"Every man's island, Jean Louise, every man's watchman, is is conscience. There is no such thing as a collective conscious."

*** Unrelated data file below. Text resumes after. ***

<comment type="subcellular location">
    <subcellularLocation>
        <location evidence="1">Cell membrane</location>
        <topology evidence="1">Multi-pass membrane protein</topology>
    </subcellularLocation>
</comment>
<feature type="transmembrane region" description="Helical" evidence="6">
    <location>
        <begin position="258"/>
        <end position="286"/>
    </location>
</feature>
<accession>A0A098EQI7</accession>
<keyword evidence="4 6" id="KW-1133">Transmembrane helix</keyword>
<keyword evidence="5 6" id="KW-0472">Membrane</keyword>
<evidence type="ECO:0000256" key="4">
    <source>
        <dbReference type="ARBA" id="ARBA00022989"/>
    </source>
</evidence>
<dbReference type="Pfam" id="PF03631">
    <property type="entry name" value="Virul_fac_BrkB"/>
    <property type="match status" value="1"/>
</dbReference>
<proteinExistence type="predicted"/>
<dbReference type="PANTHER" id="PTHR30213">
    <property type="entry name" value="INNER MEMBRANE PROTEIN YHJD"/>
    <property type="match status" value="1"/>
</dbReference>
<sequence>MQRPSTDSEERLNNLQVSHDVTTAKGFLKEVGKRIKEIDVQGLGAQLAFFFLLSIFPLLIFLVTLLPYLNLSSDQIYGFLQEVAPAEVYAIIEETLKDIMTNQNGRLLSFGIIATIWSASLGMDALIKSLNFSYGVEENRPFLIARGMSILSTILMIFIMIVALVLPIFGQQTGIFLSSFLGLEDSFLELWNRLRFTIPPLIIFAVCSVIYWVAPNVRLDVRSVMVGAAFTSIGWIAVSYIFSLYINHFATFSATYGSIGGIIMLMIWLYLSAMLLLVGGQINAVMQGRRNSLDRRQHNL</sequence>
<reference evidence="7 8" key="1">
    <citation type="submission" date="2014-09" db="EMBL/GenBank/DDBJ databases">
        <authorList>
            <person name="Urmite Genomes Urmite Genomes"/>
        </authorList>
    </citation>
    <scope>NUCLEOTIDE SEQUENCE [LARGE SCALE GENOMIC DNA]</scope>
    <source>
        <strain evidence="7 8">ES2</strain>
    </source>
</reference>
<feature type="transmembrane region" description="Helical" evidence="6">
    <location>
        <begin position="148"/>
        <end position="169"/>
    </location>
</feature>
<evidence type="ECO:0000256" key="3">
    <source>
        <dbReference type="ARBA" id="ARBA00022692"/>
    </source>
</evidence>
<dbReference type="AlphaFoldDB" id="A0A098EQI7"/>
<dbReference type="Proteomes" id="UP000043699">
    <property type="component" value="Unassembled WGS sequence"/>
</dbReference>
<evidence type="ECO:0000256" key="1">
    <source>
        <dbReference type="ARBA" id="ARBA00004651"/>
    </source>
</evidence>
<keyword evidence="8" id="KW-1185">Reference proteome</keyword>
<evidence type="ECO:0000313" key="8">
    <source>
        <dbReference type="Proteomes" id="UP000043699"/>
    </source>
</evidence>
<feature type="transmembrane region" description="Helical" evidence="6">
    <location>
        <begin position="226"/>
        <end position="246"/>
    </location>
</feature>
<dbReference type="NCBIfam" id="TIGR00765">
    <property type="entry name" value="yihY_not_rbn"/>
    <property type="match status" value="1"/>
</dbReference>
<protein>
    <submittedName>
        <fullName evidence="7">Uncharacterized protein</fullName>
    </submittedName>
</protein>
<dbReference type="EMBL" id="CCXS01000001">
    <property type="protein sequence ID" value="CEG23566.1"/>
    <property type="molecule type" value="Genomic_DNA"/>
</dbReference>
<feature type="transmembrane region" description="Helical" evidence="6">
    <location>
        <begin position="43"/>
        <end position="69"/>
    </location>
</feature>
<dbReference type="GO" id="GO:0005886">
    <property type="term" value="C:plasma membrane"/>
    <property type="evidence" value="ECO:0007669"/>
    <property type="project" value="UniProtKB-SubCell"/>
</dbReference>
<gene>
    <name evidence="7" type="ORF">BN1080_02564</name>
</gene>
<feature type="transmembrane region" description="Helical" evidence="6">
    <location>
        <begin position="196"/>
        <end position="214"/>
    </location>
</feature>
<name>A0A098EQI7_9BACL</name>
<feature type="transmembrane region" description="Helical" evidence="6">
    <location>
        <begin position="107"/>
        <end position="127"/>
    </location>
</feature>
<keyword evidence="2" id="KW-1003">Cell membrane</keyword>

I have been meaning to read this book for quite sometime - I can't remember a book in recent memory that has gotten so much press and was interested to see what Harper Lee had waiting for us. Due to her huge success with 'To Kill a Mockingbird' I was always curious why she never wrote another book. Reading this book put a lot of things in perspective and I later found out that this was actually a very early manuscript for 'To Kill a Mockingbird.' I wouldn't say that I necessarily enjoyed this book as a whole, but I did enjoy certain aspects of it - such as Jean Louise booking back at her childhood and her feelings of being torn between her adult home and the home of her childhood. Overall, the book seemed a little disjointed and slow, but it was worth reading for it's historical aspects and connections to the previous book. What kept me going was Reese Witherspoon as the narrator of the audio book version and I couldn't help being constantly reminded of 'Sweet Home Alabama.'